Centrelink IT overhaul scores $540m for final tranche

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Centrelink IT overhaul scores $540m for final tranche

Budget 2020: WPIT allocation surpasses $1.1bn.

Services Australia has scored in excess of half a billion dollars in the federal budget to progress the final stage of its massive Centrelink payments system overhaul.

Budget papers reveal $539.6 million over four years, including $166.9 million in capital, for tranche four of the welfare payment infrastructure transformation (WPIT) program.

It is the largest chunk of funding to be handed to Services Australia for the seven-year project since it began in 2015, and brings the total funding allocation to more than $1.1 billion.

Tranche four, which has been combined with tranche five, will see Services Australia bring improvements from earlier tranches to disability, carers and families payments as well as the age pension by July 2022.

It will also involve building a new entitlements calculation engine, which is based on Pegasystems software, and decommissioning the legacy income security integrated system (ISIS).

“Tranche four will improve the delivery of payments, including to older Australians and families by implementing automated claim, assessment and payment processes,” budget papers state.

The last significant WPIT funding injection was in 2018, when the then Department of Human Services received $316.2 million over four years for tranche three.

Tranche two - which delivered technical changes to the Centrelink backend - received $313.5 million in 2016, while an initial $60.5 million went towards the design and procurement phase.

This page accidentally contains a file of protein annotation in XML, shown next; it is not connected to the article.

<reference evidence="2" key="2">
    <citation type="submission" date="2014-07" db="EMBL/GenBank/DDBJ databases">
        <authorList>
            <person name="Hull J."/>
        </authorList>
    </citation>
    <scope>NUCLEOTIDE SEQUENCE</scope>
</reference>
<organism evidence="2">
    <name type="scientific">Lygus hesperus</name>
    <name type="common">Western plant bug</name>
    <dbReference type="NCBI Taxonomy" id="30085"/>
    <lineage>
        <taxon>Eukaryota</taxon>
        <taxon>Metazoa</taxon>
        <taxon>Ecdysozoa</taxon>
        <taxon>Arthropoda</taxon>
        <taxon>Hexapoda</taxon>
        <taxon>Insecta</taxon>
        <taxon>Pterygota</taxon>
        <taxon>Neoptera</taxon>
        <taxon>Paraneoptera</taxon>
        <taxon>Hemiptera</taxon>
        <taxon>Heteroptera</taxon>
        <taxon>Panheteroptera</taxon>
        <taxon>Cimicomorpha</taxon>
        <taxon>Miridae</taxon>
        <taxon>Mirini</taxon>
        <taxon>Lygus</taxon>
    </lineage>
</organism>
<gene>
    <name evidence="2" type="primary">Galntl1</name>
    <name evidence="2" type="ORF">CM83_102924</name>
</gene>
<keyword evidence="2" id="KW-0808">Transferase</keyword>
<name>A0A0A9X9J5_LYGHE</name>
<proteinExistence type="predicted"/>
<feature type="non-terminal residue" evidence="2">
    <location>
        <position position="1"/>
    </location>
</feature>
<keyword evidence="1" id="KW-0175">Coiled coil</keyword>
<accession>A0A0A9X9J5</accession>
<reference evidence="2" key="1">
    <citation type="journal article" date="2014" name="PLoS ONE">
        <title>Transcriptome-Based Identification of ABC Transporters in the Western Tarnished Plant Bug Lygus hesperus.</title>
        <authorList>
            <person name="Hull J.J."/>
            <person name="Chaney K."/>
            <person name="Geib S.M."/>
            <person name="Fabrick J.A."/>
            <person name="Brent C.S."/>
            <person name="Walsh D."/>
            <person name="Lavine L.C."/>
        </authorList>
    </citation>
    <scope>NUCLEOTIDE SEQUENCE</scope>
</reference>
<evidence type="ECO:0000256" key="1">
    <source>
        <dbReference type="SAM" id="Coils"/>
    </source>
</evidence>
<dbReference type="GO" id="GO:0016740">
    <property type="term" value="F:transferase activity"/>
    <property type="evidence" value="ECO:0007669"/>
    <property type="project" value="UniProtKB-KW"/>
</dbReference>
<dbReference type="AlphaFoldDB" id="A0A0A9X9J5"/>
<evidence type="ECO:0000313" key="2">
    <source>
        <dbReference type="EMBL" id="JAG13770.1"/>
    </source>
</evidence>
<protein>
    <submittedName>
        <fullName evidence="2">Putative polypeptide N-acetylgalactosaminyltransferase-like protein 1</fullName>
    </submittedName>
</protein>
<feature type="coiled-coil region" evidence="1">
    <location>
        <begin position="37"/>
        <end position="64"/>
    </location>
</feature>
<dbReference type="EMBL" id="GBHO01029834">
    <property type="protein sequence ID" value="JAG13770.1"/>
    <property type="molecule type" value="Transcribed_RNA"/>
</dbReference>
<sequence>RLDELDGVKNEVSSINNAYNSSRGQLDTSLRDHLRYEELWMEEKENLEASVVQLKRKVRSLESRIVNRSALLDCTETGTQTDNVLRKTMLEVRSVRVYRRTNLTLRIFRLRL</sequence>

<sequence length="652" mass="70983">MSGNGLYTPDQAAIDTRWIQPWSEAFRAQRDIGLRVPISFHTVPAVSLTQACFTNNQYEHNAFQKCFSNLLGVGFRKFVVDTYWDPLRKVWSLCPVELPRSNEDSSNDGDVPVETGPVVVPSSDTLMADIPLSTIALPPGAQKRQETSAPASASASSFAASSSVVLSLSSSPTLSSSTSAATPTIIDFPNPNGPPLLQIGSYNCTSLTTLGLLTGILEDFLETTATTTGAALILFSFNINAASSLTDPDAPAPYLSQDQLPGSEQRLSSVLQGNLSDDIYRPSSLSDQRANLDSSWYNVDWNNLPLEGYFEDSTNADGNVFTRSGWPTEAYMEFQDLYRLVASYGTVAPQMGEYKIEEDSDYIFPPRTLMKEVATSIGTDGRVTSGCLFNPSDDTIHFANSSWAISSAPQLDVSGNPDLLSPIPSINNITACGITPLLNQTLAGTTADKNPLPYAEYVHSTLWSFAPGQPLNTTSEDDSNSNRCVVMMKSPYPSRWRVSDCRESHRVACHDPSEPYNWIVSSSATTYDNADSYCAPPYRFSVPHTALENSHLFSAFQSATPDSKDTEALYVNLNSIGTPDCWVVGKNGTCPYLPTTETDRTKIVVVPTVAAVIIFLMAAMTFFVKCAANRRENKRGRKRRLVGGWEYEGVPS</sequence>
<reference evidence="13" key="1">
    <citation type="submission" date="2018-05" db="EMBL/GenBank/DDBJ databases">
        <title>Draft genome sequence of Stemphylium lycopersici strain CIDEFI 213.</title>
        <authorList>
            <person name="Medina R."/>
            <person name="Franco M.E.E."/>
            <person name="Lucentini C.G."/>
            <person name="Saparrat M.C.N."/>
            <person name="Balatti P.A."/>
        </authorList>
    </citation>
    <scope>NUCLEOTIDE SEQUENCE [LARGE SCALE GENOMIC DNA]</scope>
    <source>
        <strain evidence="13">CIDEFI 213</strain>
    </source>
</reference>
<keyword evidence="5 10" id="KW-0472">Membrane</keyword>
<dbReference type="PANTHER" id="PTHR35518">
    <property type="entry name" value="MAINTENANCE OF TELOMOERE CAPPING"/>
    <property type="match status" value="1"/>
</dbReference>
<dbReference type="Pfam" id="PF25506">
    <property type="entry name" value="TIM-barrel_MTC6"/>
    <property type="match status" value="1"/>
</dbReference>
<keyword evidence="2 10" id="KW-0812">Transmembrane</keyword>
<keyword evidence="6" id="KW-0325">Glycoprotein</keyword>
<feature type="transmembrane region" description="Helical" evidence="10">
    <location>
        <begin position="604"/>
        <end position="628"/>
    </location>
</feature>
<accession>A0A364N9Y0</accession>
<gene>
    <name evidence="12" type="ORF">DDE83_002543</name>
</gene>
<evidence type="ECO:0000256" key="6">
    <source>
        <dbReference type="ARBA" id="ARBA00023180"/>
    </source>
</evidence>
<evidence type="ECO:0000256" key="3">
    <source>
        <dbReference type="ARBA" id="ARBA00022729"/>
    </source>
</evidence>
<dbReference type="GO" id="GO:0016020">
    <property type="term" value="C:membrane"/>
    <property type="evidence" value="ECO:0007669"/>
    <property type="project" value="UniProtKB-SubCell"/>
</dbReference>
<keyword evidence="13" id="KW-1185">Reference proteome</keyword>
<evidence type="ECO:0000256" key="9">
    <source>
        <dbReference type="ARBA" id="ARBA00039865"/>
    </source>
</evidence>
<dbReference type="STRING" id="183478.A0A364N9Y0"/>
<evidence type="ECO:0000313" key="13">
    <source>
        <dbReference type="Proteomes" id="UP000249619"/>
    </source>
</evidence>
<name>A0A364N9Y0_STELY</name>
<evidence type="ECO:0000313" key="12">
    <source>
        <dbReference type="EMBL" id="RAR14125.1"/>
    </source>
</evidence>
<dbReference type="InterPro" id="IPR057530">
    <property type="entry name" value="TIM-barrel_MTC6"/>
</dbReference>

But the term of the funding for tranche four raises further questions about whether the project will be completed by July 2022, with at least $102.3 million falling in 2022-23 and 2023-24.

Last month, an audit found that although the program is on track, delays to the decommissioning of ISIS have “put at risk one of the original objects of the WPIT program and negated realisation of all the expected benefits”.

It also found that only around 52 percent of ISIS functionality will have transitioned by the end of the program in 2022, with “almost half of the decommissioning … not expected to be completed by the end of the program”.

Budget documents also reveal the government expects to “achieve savings of $317.4 million over four years from 2020-21” as a result of the tranche four improvements.


Elsewhere in the Social Services portfolio, the budget provides $22.5 million over the next two years to “sustain the current myGov system and the enhanced myGov Beta”.

It builds on the government's additioned $256.6 million committment towards the Govpass digital identity system as part of the digital business plan last week.

“This funding will allow myGov to continue to support over 18 million accounts and connect the public to the services of 13 government agencies,” budget papers state.

myGov has already undergone a massive uplift this year to meet the needs of the millions of newly unemployed Australians in the wake of COVID-19.

Earlier this year, Services Australia raised the number of concurrent users that could use the online government services platform at one time to 300,000.

This is a significant improvement on the 6000 concurrent users the platform could support prior to the coronavirus lockdown measures in March.

However the current myGov platform is expected to slowly make way for the Facebook-inspired myGov Beta platform over the coming years.

The Digital Transformation Agency launched a working beta of myGov Beta - which is underpinned by the government digital service platform (GOVDXP) - late last month.

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